Edmontonians Jessie Gado and Angela Chau-Gado always dreamed of opening a restaurant — they just didn’t expect to do it during a pandemic.
Rosewood Foods had been under construction for about a year. By the end of March 2020, the downtown spot was almost ready for its scheduled April 1 opening.
“Then, all of a sudden things started to happen. We needed to rethink our whole business program,” said Gado. “There was a lot of back and forth. There were delays with permits. But, I couldn’t let this place sit dormant and unused.”
Rosewood Foods opened April 18, offering curbside pickup to customers.
“I’m frustrated. I miss my customers. I’ve worked in the industry for years. I was excited to show people the space. Have them feel comfortable here. It’s sad I’m not able to do that,” Gado said.
The duo aren’t the only business owners in Edmonton facing uncharted territory. The Wing Snob, located in the Brewery District, welcomed diners inside for just one week in March before the Government of Alberta tightened up rules and restricted customer access.
“It’s not the most ideal time to open up a business,” said Wing Snob co-owner Wally Baalbaki. “But we’re here to fight. That’s for sure.”
In the Garneau area, the french-inspired Eleanor & Laurent opens on Thursday.
“We’ve been working on this project for a few years now. We were ready to go,” said owner Abel Shiferaw. “The irony is we got all of our permits and licenses the day after the lockdown.”
Shiferaw said opening a business during a global crisis “takes courage.”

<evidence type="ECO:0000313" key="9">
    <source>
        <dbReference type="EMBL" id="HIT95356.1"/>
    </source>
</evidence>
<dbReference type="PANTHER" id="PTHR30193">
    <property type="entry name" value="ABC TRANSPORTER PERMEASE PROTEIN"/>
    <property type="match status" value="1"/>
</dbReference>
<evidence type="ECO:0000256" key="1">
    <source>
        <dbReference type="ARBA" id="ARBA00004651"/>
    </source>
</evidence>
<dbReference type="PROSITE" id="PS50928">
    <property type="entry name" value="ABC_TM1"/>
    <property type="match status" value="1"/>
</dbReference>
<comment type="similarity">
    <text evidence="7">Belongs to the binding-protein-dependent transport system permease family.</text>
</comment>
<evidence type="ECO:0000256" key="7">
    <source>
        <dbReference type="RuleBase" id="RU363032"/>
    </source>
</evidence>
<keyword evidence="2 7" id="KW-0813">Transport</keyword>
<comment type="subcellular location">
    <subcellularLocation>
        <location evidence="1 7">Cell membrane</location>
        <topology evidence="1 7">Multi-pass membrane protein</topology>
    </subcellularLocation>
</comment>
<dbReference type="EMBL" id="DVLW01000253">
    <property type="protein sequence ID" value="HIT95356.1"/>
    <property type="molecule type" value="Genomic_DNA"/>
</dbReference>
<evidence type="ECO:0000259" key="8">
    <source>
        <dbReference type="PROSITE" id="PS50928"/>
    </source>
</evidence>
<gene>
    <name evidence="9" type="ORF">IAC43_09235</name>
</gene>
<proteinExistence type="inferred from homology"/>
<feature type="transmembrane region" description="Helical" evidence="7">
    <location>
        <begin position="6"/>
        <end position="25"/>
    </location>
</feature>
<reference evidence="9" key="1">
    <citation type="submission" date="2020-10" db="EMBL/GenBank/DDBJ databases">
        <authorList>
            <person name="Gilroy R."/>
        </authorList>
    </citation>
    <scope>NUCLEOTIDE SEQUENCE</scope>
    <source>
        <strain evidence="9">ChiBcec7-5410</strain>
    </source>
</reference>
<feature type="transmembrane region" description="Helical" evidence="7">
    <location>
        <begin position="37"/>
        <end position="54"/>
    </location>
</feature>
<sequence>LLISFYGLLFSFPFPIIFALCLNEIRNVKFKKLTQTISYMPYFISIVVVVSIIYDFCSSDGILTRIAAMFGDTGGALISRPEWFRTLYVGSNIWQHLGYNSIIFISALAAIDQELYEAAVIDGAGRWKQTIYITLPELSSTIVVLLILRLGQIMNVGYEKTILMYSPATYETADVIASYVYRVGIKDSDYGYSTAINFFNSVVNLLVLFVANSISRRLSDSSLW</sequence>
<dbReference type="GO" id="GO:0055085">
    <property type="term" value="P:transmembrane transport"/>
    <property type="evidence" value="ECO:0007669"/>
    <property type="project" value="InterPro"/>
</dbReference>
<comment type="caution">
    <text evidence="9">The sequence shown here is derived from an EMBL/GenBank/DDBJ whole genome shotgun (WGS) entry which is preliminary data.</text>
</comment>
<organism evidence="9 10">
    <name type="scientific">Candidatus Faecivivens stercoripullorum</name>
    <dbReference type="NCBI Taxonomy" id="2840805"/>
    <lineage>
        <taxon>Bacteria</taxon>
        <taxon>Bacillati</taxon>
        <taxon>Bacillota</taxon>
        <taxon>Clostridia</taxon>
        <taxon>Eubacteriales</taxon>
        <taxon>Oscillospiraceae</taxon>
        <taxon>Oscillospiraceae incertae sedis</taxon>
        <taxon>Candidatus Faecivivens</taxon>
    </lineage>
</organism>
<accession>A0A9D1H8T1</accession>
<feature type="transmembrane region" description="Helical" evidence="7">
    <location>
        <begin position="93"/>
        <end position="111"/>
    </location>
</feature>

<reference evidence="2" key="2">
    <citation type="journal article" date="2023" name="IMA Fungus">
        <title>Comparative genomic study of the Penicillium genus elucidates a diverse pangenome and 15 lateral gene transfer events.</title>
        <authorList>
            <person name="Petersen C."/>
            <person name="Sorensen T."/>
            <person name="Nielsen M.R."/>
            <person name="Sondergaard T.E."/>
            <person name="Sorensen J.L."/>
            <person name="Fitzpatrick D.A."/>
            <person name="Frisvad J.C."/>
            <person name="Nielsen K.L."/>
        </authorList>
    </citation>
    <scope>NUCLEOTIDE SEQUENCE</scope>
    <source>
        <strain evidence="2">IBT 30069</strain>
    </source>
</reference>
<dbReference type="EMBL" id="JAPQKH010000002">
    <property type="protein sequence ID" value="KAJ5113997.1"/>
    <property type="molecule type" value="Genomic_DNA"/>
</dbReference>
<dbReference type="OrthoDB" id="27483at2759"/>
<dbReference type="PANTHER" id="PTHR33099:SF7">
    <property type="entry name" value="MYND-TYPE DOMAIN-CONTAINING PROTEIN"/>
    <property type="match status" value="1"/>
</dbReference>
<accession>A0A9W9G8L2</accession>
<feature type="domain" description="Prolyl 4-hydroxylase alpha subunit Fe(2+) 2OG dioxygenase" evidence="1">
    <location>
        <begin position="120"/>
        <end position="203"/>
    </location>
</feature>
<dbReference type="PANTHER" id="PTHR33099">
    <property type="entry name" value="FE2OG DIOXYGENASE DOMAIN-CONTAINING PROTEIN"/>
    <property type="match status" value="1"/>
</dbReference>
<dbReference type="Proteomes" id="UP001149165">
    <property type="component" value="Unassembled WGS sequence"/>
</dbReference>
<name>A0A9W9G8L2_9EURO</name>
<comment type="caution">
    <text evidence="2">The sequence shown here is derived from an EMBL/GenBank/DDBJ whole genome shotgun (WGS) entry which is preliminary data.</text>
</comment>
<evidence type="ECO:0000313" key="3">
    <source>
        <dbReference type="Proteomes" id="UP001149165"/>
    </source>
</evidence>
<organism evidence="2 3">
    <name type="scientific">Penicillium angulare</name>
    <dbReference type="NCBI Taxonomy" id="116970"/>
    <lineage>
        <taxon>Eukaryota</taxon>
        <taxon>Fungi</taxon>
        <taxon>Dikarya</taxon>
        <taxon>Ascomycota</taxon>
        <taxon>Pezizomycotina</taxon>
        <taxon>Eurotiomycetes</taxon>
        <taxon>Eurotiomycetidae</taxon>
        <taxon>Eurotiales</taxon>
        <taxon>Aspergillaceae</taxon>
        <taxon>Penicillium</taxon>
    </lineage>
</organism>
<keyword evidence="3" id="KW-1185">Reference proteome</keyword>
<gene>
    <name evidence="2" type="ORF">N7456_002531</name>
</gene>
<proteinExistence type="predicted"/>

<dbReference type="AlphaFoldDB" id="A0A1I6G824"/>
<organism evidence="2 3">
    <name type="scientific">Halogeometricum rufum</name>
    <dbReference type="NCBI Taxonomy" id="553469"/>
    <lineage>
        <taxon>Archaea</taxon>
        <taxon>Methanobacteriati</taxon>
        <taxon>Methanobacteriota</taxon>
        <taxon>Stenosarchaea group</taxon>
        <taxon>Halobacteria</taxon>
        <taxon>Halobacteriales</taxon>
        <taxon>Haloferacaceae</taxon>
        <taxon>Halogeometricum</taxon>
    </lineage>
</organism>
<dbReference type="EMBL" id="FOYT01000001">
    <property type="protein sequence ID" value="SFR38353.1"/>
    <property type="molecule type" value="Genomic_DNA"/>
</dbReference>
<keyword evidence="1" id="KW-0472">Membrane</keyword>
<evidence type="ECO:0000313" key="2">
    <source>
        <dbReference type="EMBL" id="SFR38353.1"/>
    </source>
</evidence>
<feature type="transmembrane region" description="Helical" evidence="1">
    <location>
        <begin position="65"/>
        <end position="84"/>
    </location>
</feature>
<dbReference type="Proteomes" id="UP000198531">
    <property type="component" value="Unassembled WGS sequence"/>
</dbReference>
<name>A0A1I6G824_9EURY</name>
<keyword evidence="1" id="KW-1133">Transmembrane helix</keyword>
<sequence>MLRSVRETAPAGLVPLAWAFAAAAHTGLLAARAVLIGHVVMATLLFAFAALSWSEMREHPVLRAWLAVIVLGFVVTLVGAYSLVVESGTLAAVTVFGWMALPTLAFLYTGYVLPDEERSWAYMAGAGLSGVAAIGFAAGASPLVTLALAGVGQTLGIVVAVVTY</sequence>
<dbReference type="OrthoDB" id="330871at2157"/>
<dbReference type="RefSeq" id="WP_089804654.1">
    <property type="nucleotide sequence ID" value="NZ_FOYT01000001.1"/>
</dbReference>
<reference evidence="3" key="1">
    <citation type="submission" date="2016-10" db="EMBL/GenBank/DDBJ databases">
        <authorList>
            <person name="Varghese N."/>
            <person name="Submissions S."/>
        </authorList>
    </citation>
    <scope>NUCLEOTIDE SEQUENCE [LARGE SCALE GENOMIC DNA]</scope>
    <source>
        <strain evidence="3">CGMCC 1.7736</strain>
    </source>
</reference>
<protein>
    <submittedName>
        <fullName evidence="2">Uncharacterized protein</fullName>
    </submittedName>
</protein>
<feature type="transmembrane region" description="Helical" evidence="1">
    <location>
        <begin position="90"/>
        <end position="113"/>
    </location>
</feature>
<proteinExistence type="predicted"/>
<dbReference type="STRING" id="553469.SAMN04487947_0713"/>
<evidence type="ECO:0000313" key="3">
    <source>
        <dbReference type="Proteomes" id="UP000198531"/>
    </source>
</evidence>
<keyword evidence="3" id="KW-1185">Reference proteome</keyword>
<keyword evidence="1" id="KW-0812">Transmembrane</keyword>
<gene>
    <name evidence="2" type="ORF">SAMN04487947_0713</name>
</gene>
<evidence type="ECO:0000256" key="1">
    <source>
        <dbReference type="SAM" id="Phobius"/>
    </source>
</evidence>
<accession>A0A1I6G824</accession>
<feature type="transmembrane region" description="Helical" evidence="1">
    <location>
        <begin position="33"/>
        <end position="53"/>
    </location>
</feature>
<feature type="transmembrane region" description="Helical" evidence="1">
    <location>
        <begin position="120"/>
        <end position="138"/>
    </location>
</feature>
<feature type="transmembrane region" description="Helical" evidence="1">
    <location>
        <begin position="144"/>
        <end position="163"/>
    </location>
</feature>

For Gado, he’s trying to take the situation in stride.
“I don’t think I’ll ever look back on it in a sad way. It’s just a very unique situation that we are in. I feel fortunate I didn’t have to lay anybody off. There’s just three of us that work here,” said Gado. “I didn’t have to feel the pain of all that.”
He went on to say the support from the community, through delivery and pickup, has moved him.
Over at The Wing Snob, Baalbaki agrees it’s the people he misses most.
“I sometimes play the music a little louder to reminisce on how it was in the first week,” said Baalbaki. “I am hopeful we will get back to that point.”
Baalbaki tells Global News he often jokes with his co-owners about the situation, telling them “if we survive this…there’s not much else we can’t do.”
For each, they are eager to get back to business as usual.
“What I’ve always dreamed of is: a space that’s full of daylight, full of customers. It’s bustling and full of smiling faces,” said Gado.View link »